Thursday, 20 August 2009

Scarcely bettered

More from Jessie's camera this morning. She also got these excellent pics of a Scarce Swallowtail over in the foothills of the Pyrneees. It's quite honoured to have an English name since you will be incredibly lucky to see one here. Really, it should be called the Hardly Ever Seen Swallowtail. On the continent, though, they are commoner than our more yellow version, or its slightly larger equivalent, the Southern Swallowtail. It's a lovely insect, like a small flying zebra.

I brought some caterpillars back once, from their rather distinguished home in the gardens at the chateau de Villandry in the Loire. They chrysalised and we managed to release the adults up at the primary school when the boys were there. The children were wide-eyed. I must check the Yorkshire Butterflies some time, to see if any of their members caught sight of these exotic introductions, and were wide-eyed too.


Unknown said...

Hi Martin,

A lovely photo from Jessie there. I presume the Scarce Swallowtail gets it name from the shape of its wings, but i would be intrested to know what other purpose its forked tail serves.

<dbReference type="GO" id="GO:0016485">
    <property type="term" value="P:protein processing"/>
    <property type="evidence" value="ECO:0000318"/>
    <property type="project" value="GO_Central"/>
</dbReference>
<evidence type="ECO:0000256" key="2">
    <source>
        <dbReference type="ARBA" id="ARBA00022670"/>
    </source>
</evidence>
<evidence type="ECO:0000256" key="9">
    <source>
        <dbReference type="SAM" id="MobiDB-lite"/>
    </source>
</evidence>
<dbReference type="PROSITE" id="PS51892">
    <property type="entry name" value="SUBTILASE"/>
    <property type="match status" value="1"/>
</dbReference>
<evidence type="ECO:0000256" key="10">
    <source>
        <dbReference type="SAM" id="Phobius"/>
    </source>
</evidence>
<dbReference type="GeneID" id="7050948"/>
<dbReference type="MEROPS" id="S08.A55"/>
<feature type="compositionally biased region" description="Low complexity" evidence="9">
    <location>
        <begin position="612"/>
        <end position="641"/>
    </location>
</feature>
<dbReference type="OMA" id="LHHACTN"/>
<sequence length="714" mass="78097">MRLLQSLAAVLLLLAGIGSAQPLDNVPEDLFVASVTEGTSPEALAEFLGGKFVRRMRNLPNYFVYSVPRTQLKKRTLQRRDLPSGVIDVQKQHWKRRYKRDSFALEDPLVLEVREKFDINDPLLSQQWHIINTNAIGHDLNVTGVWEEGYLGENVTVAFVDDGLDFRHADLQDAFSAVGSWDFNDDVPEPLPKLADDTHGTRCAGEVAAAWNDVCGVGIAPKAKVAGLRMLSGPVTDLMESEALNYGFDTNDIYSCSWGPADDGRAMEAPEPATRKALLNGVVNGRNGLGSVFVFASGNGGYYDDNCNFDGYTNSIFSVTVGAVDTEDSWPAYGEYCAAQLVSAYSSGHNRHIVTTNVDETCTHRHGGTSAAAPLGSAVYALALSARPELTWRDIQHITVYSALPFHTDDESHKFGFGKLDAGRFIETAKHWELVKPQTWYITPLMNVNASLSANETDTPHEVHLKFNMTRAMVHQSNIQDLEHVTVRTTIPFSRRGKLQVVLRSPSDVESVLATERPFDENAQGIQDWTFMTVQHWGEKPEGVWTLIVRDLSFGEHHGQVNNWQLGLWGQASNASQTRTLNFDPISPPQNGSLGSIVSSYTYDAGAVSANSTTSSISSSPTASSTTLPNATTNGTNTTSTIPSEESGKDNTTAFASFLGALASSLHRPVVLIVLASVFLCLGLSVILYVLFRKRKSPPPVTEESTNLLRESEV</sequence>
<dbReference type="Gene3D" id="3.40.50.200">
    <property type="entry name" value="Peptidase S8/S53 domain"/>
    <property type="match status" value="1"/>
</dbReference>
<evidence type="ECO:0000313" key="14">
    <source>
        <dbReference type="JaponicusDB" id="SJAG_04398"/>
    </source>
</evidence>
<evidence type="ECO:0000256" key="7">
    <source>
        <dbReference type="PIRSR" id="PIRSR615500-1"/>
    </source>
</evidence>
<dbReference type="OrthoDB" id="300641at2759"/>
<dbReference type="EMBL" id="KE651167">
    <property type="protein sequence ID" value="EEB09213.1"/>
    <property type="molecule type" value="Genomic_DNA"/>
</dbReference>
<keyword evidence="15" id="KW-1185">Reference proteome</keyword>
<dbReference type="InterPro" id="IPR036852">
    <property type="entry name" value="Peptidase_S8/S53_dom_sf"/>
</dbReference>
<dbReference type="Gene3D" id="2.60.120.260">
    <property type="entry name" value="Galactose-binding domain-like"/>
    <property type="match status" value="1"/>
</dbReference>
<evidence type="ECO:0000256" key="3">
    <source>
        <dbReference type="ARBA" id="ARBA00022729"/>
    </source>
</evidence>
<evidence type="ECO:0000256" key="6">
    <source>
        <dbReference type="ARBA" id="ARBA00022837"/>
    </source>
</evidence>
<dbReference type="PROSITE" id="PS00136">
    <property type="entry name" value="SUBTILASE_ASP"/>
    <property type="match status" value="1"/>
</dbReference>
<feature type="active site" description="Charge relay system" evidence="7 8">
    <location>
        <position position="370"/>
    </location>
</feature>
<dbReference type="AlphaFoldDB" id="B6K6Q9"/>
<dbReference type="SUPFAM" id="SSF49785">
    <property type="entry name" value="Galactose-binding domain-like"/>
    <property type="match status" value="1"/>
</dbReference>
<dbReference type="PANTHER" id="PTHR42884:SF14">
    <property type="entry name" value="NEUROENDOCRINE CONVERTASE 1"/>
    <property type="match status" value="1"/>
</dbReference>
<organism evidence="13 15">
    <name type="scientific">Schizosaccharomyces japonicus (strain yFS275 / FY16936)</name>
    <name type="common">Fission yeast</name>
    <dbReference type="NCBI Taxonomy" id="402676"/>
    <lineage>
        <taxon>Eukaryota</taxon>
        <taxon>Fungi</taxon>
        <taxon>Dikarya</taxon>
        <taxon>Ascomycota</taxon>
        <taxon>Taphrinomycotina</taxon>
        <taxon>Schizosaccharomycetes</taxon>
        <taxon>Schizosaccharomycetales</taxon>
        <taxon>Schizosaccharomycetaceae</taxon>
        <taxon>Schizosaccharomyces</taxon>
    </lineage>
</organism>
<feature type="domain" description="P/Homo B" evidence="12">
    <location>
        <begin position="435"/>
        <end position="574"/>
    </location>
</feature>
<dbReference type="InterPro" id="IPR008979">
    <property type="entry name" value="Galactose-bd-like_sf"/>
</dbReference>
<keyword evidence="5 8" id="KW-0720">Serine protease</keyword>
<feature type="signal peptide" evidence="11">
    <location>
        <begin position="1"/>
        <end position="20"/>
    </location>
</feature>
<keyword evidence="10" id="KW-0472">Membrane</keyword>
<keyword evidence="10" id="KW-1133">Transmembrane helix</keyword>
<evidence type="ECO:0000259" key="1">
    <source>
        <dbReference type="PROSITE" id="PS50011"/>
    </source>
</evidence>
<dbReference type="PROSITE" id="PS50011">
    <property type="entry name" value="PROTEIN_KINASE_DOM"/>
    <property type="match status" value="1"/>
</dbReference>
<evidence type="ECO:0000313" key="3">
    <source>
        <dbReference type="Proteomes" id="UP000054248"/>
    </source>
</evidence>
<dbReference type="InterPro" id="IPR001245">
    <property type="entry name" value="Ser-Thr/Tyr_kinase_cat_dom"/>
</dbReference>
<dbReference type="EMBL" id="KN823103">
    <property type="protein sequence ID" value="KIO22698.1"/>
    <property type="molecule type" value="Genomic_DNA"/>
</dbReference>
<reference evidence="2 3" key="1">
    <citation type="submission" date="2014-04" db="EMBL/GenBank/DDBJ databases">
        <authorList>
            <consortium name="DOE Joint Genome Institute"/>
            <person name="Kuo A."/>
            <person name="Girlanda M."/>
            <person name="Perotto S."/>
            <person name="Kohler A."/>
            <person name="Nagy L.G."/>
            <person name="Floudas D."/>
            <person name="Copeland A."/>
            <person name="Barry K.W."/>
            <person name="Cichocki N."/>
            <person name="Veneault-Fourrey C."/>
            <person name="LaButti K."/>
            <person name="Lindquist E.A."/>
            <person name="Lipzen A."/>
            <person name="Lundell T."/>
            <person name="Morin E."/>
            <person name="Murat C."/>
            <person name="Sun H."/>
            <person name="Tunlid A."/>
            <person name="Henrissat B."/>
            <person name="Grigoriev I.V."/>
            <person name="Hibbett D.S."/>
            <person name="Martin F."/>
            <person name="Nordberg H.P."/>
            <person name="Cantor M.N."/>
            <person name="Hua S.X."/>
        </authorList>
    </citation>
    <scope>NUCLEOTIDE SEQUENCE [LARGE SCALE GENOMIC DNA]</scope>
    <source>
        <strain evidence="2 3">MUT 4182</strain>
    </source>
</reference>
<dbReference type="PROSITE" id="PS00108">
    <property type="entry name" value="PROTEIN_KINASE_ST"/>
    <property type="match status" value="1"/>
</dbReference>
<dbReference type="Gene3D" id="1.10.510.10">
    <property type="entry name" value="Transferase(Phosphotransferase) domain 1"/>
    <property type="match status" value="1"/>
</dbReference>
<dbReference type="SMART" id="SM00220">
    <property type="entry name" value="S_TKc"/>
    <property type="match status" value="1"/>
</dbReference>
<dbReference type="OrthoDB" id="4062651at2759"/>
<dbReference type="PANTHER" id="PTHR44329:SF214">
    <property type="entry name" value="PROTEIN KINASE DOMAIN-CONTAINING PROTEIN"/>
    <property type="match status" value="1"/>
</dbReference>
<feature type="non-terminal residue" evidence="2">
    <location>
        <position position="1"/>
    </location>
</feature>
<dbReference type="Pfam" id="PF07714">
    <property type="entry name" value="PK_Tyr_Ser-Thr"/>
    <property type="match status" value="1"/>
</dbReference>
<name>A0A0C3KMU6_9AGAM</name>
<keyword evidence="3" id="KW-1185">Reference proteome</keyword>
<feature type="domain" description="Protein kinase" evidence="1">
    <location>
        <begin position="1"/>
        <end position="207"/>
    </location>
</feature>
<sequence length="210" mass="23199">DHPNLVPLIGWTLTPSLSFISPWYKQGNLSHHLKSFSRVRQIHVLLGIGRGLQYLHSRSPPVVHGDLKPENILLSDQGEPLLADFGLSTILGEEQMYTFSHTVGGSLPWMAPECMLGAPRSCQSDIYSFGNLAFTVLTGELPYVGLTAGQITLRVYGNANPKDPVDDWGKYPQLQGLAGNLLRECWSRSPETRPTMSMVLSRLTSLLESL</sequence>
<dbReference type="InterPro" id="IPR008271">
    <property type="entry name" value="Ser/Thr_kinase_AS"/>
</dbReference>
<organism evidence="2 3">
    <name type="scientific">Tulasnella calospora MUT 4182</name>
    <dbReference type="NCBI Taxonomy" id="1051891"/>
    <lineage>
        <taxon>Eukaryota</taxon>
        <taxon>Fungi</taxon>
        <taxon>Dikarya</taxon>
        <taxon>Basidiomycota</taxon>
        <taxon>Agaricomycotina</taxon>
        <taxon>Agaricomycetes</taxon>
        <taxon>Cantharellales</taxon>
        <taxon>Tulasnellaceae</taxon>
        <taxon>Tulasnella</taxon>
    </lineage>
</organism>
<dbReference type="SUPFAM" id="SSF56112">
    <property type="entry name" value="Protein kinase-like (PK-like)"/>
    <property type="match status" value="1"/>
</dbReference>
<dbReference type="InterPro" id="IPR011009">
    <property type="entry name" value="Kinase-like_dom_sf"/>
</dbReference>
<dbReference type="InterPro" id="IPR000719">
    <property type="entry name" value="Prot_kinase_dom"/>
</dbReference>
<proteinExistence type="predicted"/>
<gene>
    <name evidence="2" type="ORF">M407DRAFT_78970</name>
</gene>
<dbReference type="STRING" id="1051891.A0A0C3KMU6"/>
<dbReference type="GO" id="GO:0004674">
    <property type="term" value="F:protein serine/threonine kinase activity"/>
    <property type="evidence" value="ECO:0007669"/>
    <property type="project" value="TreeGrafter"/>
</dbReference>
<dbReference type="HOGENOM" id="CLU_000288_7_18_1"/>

MartinWainwright said...

Hi Tom, sorry In only just found your comment while scrolling idly back through the blog, now that it's pretty much finished for this year, to see if I'd missed any, or if there were any (relatively) latecomers such as yourself.
Good old Jessie. She spent quite a while tracking it down and, yes, the name is from the shape, like the old swallowtail coats men used to wear (and a bit like the red kites you see on the road from Leeds to Harrogate).
There has been a lot of erudite work down on the tail 'streamers' and the consensus seems to have moved from some form of mating display to aerodynamics. Studies have shown that the tails allow the butterflies to glide faster and dive more steeply, so they are probably the result of natural selection as a defence mechanism. But we don't know for sure, yet.
All warm wishes